Winner: Takahata

A complete detour from the standard "Ghibli look" but the minimalistic style of Yamadas really suits the content.

International Appeal:

When you look at the setting and content of both directors’ works, they vary significantly. Specifically, Takahata's films are inherently Japanese; they’re all set in a realistic Japan and focus on Japanese culture and history. His animations play out almost like an ode to his homeland, celebrating the richness the country has to offer. Unfortunately, by making his films very Japan-heavy, this reduces the international appeal of his works as a certain knowledge of the culture is required to fully appreciate the movies. A prime example of this is his 1994 offering, Pom Poko. Set around the housing development of Tama Hills (which, incidentally, is a real place), the film looks at many of Japan’s mythology and youkai (demons). While it is possible to enjoy the cute little film about raccoons causing michief, one can only fully appreciate how impressive the anime is if you are familiar with the youkai and fairy tales found within. On a personal note, when I first saw the film I wasn't bowled over by it, but after learning more about youkai and Japanese fairytales, I watched it again, and I soon became enamoured with it.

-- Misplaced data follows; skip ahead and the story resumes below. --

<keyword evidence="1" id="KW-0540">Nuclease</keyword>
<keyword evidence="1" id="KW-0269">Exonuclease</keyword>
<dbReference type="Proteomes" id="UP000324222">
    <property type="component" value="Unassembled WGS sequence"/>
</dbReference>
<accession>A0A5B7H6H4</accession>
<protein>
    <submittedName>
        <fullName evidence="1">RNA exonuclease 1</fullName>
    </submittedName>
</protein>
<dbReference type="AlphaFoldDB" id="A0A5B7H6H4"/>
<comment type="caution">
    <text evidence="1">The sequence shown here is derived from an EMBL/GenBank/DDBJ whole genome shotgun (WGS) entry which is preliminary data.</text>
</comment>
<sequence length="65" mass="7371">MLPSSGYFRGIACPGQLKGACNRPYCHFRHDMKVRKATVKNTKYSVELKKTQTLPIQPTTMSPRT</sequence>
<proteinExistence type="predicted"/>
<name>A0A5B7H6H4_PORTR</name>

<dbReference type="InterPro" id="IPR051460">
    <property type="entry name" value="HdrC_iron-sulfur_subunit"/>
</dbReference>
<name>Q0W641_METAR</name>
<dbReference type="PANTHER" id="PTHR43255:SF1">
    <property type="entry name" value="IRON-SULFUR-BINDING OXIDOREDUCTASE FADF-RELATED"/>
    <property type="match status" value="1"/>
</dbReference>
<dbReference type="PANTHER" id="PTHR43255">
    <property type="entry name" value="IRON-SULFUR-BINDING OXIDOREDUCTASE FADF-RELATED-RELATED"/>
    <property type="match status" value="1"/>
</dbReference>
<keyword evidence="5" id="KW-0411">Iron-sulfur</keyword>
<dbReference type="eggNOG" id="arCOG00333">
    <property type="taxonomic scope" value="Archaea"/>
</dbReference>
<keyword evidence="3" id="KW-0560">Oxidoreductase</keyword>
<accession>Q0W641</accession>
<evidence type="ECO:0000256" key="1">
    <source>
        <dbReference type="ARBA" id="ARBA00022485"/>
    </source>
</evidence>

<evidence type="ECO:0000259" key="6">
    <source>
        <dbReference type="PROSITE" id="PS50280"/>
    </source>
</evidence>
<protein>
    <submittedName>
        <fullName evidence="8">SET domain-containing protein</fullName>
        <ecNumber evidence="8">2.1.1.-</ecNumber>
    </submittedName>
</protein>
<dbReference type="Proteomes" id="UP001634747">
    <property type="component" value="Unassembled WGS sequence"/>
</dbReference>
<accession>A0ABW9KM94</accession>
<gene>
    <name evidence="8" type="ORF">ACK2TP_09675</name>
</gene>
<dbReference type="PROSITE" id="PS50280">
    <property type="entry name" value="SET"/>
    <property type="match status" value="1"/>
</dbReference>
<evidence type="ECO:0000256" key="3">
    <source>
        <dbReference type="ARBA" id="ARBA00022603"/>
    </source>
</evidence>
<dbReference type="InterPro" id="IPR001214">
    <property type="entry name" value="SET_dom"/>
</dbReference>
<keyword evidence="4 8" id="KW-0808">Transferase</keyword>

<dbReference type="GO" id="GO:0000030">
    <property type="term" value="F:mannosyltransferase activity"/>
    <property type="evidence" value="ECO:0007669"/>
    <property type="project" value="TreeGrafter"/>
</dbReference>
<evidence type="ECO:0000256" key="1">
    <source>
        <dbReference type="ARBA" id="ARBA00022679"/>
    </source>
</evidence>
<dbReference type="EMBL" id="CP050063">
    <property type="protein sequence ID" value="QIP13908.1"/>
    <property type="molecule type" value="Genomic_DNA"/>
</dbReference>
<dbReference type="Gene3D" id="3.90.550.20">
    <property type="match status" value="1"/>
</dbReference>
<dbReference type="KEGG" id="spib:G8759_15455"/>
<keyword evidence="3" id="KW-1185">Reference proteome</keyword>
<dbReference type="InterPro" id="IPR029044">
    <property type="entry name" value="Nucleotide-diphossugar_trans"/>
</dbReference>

Conversely, Miyazaki’s movies are mainly set in either a western environment (Porco Rosso - Italy, Howl's Moving Castle - industrial revolution Anglo-European realm, Kiki's Delivery Service - a Germanic-style town) or in a fantastical Japan - think Princess Mononoke and Spirited Away. Using a more familiar setting, westerners unfamiliar with anime can easily find their footing and enjoy the tale to it’s fullest. Likewise by taking a more fantastical approach to his work, even when his films are set in his homeland, knowledge of the culture isn’t necessary. Ignoring the setting however, Miyazaki's more light-hearted and entertaining approach (obviously I'm not including Princesss Mononoke or Nausicaa here) makes for better family viewing and while Takahata's films are brilliant in their own right, they exude a sense of maturity that would be less likely to engage casual viewers.

Winner: Miyazaki

Miyazaki's use of European architecture helps western audiences find their feet.

When it comes to making a judgement about which of these two directing legends is best, it's beyond difficult. Ultimately, the only judgement anyone can make is purely personal. For me, as much as I love the understated grace of Takahata's works, my adoration of Miyazaki's fantastical tales of Totoro, dragon spirits, flying pigs and wizards wins out.